There is exaggeration in the remark that the volume of the water of the stream was increased by the tears of the deer. This is an example of the far-fetched conceit. The idea as well as the language is euphuistic. Shakespeare is ridiculing the affected language of his time. There is a tone of unreality and of exaggeration for the sake of effect, in many of Jaques’ reflections.

      We are introduced here to the character of Jaques. Jaques is an observer, not an actor on the stage of life. His rumination often wraps him in a most humorous sadness. He is extremely sensitive but has no reverence in his composition. His misanthropy is amiable. The character of Jaques does not help in the development of the plot. Yet his personality is so attractive that it soon arrests the attention of the reader or the spectator.

O what a world is this, when what is comely
Envenoms him that bears it.
(Act II, Scene I. Lines 14-15)

      When Orlando returns after victory in the wrestling bout, Adam the faithful family servant informs him of the development in the family. The news of Orlando’s victory had reached home before he himself reached his home. Adam tells Orlando the reaction of Oliver, his elder brother who wants to get rid of his younger brother. He informs him of the plot of his brother. He tells him of the plot of burning him alive in his own room. Adam feels sorry that even the qualities of Orlando should prove poison and bring about his downfall.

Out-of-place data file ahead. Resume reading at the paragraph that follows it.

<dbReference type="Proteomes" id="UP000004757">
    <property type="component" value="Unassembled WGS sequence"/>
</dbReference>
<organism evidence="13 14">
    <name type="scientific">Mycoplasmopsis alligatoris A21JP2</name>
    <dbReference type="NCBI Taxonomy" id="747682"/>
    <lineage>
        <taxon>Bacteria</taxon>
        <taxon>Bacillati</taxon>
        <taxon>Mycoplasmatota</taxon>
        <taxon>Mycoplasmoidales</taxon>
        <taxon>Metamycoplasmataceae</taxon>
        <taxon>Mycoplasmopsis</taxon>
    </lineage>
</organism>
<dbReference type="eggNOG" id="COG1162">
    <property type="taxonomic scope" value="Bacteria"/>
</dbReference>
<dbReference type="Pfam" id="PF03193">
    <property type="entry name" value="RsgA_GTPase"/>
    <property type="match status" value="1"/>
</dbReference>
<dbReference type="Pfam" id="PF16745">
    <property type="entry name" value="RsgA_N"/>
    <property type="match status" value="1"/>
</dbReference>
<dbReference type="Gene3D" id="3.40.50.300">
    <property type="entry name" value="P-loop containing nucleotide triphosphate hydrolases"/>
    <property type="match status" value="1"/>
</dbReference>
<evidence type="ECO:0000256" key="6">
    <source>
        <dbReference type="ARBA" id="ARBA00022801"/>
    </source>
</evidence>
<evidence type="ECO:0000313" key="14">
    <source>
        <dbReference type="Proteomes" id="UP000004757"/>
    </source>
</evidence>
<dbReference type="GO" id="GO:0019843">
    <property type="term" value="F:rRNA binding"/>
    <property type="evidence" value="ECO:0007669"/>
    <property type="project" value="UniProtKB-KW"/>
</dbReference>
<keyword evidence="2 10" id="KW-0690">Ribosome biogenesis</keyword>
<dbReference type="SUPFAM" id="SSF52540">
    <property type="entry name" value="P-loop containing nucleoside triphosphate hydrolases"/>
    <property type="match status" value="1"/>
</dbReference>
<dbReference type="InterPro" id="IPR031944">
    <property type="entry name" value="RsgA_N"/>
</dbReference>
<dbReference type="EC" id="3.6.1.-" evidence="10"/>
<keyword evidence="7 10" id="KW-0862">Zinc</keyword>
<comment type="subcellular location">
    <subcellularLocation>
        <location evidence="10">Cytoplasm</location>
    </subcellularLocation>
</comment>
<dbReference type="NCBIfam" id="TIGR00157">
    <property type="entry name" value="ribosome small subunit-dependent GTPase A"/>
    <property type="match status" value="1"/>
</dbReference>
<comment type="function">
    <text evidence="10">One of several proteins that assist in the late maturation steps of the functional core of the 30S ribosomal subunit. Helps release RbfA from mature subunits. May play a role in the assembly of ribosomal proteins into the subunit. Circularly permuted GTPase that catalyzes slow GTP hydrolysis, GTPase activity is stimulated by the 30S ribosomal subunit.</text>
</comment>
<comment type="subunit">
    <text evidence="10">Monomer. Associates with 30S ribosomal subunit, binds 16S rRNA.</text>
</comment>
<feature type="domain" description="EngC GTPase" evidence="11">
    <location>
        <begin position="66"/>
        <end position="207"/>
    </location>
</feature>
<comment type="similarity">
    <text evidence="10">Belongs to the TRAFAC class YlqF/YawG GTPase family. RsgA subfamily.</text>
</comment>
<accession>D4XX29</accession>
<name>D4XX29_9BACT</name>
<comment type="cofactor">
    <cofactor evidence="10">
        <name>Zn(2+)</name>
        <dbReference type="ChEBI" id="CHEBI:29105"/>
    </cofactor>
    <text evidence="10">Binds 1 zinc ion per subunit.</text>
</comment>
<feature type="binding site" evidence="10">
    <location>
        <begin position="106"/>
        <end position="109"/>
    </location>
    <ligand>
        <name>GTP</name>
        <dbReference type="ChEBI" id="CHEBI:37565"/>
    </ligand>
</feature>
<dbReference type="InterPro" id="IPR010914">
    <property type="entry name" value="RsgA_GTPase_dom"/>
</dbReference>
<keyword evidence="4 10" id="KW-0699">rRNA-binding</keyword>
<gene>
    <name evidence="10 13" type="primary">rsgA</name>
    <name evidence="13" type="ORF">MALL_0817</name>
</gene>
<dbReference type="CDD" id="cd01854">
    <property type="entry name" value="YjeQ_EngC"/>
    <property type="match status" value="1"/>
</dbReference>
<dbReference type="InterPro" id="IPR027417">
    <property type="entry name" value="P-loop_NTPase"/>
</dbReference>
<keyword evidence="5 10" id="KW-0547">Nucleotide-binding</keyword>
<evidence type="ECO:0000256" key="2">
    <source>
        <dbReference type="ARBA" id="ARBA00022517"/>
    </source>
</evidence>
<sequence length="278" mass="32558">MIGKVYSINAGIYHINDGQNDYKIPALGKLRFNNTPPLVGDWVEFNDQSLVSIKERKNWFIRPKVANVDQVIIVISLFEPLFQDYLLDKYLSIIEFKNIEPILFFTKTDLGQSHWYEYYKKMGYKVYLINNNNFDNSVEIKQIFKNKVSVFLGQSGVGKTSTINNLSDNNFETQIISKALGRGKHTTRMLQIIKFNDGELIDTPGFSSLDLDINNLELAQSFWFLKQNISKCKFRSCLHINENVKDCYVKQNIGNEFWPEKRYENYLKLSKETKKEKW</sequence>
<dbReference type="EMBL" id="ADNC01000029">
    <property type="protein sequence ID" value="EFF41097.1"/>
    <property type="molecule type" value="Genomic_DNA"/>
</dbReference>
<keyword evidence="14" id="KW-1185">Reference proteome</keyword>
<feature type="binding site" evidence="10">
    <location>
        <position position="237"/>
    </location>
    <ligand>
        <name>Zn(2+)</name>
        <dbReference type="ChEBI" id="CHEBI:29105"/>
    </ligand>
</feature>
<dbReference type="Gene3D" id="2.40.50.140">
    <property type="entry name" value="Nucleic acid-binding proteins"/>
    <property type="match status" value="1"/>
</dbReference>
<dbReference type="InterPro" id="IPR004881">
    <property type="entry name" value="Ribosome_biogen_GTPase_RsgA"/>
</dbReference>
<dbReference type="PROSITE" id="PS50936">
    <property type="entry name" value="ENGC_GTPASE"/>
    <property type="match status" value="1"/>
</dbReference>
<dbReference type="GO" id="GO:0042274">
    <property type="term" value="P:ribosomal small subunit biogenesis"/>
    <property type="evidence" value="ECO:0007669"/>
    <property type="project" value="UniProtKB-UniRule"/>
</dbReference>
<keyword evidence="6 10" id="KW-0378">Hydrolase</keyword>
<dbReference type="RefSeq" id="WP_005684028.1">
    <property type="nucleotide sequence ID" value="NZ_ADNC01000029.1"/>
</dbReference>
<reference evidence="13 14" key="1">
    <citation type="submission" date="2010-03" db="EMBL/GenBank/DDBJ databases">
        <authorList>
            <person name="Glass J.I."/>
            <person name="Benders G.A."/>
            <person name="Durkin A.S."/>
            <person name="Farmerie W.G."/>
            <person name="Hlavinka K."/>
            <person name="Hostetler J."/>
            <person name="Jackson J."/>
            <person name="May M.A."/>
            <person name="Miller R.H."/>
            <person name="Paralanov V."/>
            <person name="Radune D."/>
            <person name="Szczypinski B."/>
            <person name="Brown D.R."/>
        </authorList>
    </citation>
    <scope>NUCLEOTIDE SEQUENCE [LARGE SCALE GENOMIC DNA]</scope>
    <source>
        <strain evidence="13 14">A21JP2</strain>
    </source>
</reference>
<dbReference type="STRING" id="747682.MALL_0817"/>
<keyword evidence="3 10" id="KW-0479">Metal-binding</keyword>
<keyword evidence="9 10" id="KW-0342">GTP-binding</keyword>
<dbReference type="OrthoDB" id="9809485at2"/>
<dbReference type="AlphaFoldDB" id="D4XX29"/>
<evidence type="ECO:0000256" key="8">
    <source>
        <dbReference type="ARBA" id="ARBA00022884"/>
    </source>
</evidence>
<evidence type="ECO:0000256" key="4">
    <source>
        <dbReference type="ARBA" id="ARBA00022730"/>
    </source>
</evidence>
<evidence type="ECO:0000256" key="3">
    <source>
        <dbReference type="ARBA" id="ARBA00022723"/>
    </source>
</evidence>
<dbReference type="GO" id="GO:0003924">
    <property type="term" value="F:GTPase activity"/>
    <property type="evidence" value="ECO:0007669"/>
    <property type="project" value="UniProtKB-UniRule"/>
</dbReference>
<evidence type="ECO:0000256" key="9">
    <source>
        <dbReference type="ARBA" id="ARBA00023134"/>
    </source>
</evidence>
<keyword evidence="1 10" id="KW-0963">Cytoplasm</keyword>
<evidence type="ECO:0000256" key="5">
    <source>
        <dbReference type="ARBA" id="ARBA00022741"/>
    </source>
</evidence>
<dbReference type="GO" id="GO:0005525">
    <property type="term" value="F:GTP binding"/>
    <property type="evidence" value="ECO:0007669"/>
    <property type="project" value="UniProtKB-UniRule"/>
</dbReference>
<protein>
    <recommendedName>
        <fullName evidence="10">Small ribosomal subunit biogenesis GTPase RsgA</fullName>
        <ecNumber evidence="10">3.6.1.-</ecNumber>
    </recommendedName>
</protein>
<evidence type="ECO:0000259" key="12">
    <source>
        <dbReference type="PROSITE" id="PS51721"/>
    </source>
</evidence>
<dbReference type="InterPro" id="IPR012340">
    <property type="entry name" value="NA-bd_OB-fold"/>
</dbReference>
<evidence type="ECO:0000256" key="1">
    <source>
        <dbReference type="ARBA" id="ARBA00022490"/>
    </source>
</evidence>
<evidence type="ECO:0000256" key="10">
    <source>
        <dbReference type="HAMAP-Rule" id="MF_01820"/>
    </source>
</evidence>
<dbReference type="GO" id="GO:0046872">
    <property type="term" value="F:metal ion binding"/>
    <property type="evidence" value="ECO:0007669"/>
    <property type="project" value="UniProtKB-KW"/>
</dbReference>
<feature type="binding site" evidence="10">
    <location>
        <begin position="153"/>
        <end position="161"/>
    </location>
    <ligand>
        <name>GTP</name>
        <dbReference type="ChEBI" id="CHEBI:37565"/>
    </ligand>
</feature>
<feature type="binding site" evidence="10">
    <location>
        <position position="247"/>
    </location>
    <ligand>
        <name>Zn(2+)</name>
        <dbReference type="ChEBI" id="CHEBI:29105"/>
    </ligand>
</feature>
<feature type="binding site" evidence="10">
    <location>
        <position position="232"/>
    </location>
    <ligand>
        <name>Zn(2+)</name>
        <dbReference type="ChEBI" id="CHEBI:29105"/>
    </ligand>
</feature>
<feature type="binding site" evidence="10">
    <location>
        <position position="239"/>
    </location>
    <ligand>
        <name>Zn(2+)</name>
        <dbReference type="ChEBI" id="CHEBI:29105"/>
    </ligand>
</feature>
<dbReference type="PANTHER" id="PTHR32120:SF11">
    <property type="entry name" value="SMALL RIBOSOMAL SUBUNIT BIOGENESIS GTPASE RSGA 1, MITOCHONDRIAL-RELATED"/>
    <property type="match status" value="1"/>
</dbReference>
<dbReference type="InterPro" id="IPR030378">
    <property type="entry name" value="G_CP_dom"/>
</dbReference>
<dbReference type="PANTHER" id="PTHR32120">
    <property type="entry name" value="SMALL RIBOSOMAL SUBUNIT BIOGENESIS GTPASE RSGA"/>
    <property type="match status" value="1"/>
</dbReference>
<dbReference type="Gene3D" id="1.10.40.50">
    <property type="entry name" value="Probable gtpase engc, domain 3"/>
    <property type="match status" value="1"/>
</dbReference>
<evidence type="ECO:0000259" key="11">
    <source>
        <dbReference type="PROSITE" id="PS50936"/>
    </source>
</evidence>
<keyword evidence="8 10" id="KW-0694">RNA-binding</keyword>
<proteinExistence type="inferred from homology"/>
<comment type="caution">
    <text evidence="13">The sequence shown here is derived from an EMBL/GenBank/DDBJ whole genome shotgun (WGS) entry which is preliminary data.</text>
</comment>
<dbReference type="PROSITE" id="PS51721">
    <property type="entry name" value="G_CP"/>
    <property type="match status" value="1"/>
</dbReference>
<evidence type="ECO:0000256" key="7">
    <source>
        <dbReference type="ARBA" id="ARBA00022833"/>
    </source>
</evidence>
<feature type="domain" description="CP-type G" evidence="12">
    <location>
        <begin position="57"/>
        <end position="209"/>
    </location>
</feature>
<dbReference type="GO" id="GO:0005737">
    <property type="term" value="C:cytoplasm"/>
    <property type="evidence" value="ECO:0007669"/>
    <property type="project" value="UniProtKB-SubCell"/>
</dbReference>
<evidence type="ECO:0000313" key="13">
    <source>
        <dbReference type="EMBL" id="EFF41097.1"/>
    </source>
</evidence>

In the phrase ‘envenoms that bears it’ there is metaphor with an allusion. The idea here is conveyed in terms of the legendary manner of death which overtook the fabled hero of the Greek, Hercules. Once when he ordered one of the centaurs Nessus to carry his wife, the centaur tried to run away with her. Thereupon Hercules killed him. But before he died the centaur gave his bloodstained shirt to his wife telling her that if she could persuade Hercules to wear it she could count on his love for her forever. The wife of Hercules was a bit jealous and he thought that it would be a sure way of keeping him to herself. But when Hercules wore the shirt he felt a burning sensation of such extreme pain that he found life unbearable and threw himself on a funeral pyre. His wife also committed suicide when she found that she was the cause of his agonizing experiences. So what Hercules wife thought was good for her, proved to be disastrous. Here the qualities of Orlando compel him to leave his home.